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Modernity’s Mist

In December 2015, Fordham University Press published my book, Modernity’s Mist: British Romanticism and the Poetics of Anticipation, in the new “Lit Z” series. It has been reviewed widely: by Deborah Elise White (Emory) in Studies in Romanticism; by Lauren Neefe in Romantic Circles; by Kevis Goodman (UC Berkeley) in Review 19; by Thomas Knowles (Birmingham) in The Byron Journal; by Ralph Pite (Bristol) in European Romantic Reviewand by Jeffrey Cox  (UC Boulder) in SEL‘s “Recent Studies in the Nineteenth Century.”

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“For too long critics and scholars have focused concerns about Romantic futurity in the pyrotechnical, apocalyptic texts of Blake and company. Rohrbach, in a series of original readings, sets our sights on more pervasive, everyday engagements with the future. Her exemplary, well-chosen authors, especially Keats, feel the pressure of the future on the present and tend not to resort to the Bible, as do some of their contemporaries, to make sense of the future to come. Thanks to Rohrbach we are in a much better position to understand what was so urgent, if not quite knowable, for Romantic poets and novelists.”—Ian Balfour, York University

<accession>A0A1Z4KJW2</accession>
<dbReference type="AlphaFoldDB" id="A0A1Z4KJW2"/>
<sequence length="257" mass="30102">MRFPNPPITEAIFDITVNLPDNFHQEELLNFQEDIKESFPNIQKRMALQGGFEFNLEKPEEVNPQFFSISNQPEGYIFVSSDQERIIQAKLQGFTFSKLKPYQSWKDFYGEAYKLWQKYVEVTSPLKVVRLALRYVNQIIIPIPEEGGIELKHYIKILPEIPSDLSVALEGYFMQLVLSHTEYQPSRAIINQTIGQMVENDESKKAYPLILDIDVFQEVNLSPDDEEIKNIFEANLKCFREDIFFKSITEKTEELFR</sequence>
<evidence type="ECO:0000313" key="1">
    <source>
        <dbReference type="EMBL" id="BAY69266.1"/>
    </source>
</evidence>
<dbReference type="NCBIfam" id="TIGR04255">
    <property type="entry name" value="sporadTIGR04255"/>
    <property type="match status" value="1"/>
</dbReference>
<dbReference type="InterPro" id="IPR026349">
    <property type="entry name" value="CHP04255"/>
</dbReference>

“Lucidly argued and beautifully written, Modernity’s Mist will help us think in new ways about what we mean when we speak of the historicity of a text. Emily Rohrbach identifies in Keats, Austen, Byron, and other early nineteenth-century writers, whose sense of their present moment was shadowed by the uncertainty and inaccessibility of the future, a kind of historical thinking that has to do less with context and more with the temporal experiences of reading —variously dizzying, digressive, or shot through with anticipation—enacted by poetic form and non-linear narrative structures.”—Kevis Goodman, University of California, Berkeley

“Emily Rohrbach’s Modernity’s Mist is an imaginatively conceived, scrupulously researched, and beautifully written work of Romantic literary criticism.”—Forest Pyle, University of Oregon

“In Modernity’s Mist Emily Rohrbach has written a counter-history to Nietzsche’s account of modernity as the story of the present indebting itself to the future by making a promise to it. She has given us a non-apocalyptic framework for understanding Romanticism’s secular engagement with a future whose inscrutability makes it neither necessarily redemptive nor destructive. Remarkable here is not just the elegance with which Rohrbach renders the readerly experience of being beset by the shadows of things that elude direct experience or narrative totalization, but the absence of bitterness with which she handles a subject that might well occasion it, given the disproportion between the ‘plenty’ of multiple if unrealized, competing possibilities and the relative ‘little’ of actual historical outcomes.”—Anne-Lise François, University of California, Berkeley